A:Your daughter is right on target in trying to put the pieces of her story together, and you are seeing how complex and difficult it is for young kids to understand adoption. On one hand, your daughter states that she "chose to come to her mom and dad," and, on the other hand, she is acting out during her visits with her birthmother. I think she's expressing confusion about her story -- and about whose choice the adoption really was. While she seems to prefer thinking it was her choice, witnessing her brother's recent adoption may have brought home the fact that babies are not decision makers. And it makes sense to express her upset feelings toward you, since you are the mom she knows, loves, and feels most comfortable with. No reason to take it personally. What she needs from you is some help with her confusion about how adoption works.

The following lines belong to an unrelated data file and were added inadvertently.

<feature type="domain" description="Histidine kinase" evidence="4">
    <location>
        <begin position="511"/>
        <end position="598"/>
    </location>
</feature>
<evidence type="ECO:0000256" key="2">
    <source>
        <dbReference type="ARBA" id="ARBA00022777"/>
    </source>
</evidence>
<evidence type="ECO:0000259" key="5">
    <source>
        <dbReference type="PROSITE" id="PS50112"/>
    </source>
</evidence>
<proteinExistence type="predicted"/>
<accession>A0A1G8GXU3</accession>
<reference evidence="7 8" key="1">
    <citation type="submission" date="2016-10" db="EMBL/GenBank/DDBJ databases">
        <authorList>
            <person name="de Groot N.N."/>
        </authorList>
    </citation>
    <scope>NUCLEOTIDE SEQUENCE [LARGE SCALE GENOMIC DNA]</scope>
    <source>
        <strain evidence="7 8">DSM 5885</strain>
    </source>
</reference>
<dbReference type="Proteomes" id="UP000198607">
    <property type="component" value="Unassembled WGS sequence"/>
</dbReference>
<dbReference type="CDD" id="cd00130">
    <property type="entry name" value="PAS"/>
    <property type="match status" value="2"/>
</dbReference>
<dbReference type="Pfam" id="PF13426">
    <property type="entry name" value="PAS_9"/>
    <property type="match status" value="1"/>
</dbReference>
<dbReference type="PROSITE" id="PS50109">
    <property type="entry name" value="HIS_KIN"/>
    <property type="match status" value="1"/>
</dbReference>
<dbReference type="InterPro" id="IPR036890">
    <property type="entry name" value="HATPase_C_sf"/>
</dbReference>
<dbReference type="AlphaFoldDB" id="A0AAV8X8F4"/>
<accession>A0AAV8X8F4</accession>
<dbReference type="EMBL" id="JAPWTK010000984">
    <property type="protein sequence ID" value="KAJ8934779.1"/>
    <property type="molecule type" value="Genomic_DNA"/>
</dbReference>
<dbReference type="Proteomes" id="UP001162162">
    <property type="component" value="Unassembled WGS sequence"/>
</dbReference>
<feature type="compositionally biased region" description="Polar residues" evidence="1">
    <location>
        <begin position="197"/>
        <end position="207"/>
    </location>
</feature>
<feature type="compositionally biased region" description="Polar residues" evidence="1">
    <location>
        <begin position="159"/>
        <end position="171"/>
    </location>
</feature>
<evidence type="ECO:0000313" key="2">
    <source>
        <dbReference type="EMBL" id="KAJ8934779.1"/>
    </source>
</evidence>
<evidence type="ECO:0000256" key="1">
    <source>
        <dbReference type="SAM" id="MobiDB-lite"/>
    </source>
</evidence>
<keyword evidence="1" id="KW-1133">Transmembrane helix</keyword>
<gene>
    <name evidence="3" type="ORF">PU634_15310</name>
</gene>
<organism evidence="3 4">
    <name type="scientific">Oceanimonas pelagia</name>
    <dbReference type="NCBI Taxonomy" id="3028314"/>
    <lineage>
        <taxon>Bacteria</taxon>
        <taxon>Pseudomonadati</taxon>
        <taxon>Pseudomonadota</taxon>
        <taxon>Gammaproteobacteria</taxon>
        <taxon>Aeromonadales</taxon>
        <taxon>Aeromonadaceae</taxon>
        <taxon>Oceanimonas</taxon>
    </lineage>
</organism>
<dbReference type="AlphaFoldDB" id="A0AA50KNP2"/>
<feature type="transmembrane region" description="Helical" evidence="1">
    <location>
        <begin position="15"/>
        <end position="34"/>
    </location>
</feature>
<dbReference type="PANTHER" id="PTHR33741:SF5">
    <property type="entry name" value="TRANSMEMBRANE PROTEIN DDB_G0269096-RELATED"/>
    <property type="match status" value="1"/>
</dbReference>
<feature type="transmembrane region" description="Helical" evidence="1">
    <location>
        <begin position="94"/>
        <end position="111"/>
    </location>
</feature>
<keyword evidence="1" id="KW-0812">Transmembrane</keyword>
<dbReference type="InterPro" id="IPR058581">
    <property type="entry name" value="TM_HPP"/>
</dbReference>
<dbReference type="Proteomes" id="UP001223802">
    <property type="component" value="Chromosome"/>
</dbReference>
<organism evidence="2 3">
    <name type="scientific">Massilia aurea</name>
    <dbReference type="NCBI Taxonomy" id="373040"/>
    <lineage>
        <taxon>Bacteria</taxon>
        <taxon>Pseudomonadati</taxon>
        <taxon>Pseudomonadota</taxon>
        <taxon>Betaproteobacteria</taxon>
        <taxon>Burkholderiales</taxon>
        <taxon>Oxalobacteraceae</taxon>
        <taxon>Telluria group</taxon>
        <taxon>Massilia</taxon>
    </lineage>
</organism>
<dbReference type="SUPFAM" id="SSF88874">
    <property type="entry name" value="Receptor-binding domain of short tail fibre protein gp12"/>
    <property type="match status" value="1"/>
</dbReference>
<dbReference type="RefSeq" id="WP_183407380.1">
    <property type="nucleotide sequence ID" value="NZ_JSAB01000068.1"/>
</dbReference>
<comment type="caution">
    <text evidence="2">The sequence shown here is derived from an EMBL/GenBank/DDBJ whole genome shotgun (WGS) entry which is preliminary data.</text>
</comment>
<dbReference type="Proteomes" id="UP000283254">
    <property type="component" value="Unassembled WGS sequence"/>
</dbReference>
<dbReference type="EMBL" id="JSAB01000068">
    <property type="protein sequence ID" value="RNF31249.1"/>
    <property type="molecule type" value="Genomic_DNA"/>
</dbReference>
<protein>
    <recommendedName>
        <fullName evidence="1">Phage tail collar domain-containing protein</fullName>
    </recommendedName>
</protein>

Add some age-appropriate pieces to whatever you have told her, with an emphasis on helping her to understand why her birthmother chose not to parent. Be sure to emphasize that adoption plans are made due to grown-up circumstances, not because anything is wrong with the child.
-- Joni Mantell, LCSW
Director of the Infertility & Adoption Counseling Center (

What Do We Tell Our Teen?

Q:Our daughter's birthmother committed suicide several years ago. We've never told our daughter, who's now 13 and in a rebellious phase. I just read something that said you should tell your children whatever you know about their adoptions before the teen years, but we can't go back in time to do so. Should we tell her now, or wait until she's older?

A: Yes, adoption professionals do advise parents to tell a child about her adoption at a young age. However, it is OK to wait until a child is a young adult before revealing extremely difficult or emotionally charged information.
As you know, adolescence is a hard time. Teens are dealing with developmental changes and questions of identity. Learning that her birthmother committed suicide is likely to add more stress than a teenager could manage in a healthy way.